As an example of proving the fiscal value of Amateur Radio, recently antenna zoning regulations came under sharp attack in the City/County of San Diego. When draconian antenna zoning changes were proposed, the San Diego DX Club rallied around the cause and clearly illustrated to the City/County the fiscal value of Amateur Radio: the number of hams in the county; the value of their equipment; the number of hours dedicated to served agencies, including them; et cetera. This information was all refined into a simple to understand figure of something in excess of $2.5 million of demonstrable fiscal benefit to the City/County. As a direct result of this action, the City/County backed off the draconian platform and negotiated a more realistic change with local amateurs.
Yes, Amateur Radio is cool. Yes, technology is cool. But we have to remember that the fabric (spectrum) of wireless communications is extremely valuable, and becoming more so each day. In order to preserve it for generations of amateurs to come, our fraternity absolutely must put our business hats on and make sure we know how to swim in the tank with the "business sharks," or we'll end up being a mashed up mess. - Fred Kleber, K9VV, Section Manager and Section Emergency Coordinator, US Virgin Islands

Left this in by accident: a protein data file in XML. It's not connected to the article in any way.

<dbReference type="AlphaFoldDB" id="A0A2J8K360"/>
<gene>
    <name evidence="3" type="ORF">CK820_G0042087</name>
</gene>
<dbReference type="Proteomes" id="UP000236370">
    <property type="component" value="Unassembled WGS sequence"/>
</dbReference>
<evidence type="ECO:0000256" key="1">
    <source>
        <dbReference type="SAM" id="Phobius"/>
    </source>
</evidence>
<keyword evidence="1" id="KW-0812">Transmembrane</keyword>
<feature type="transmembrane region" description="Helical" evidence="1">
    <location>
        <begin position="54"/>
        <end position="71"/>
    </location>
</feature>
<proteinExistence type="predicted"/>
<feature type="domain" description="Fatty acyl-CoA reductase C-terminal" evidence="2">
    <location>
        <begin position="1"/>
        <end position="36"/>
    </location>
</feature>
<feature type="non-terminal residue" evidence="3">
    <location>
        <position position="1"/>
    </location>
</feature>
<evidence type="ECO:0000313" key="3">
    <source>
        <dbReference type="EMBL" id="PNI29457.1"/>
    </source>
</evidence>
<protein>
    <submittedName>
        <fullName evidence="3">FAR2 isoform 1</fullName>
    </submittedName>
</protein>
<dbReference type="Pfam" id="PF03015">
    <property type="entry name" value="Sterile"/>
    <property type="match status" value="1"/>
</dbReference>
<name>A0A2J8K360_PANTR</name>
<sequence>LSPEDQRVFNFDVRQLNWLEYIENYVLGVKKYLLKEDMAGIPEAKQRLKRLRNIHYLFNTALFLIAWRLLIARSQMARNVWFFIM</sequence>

Letters: Los Angeles Fire Department CERT Administrator Also Champion for Change
In re your lead editorial in last month's issue, Captain Stacy Gerlich, KJ6EPQ, Administrator of the Los Angeles Fire Department CERT Program, was also honored in the Champions for Change program and event. Capt. Gerlich was unable to attend the event and her award was picked up by Capt. Christopher Cooper, Administrator of the LAFD Disaster Preparedness Unit. As you may be aware, the LAFD originated the CERT Program and Capt. Gerlich was a tireless promoter for CERT -- first as an LAFD CERT Trainer, then as Program Administrator. Capt. Gerlich suggested we add Amateur Radio to the LAFD CERT Program several years ago, so we did. I wrote the Communications Plan with Capt. Kevin Nida, LA City Radio Officer. Capt. Gerlich received her amateur license several years ago. Information on the LAFD CERT Communications Plan is available here. -- Jonathan Zimmerman, K6JGZ, LAFD CERT Liaison, Battalion 14 Comm Unit Leader, firstname.lastname@example.org
Letters: Code of Conduct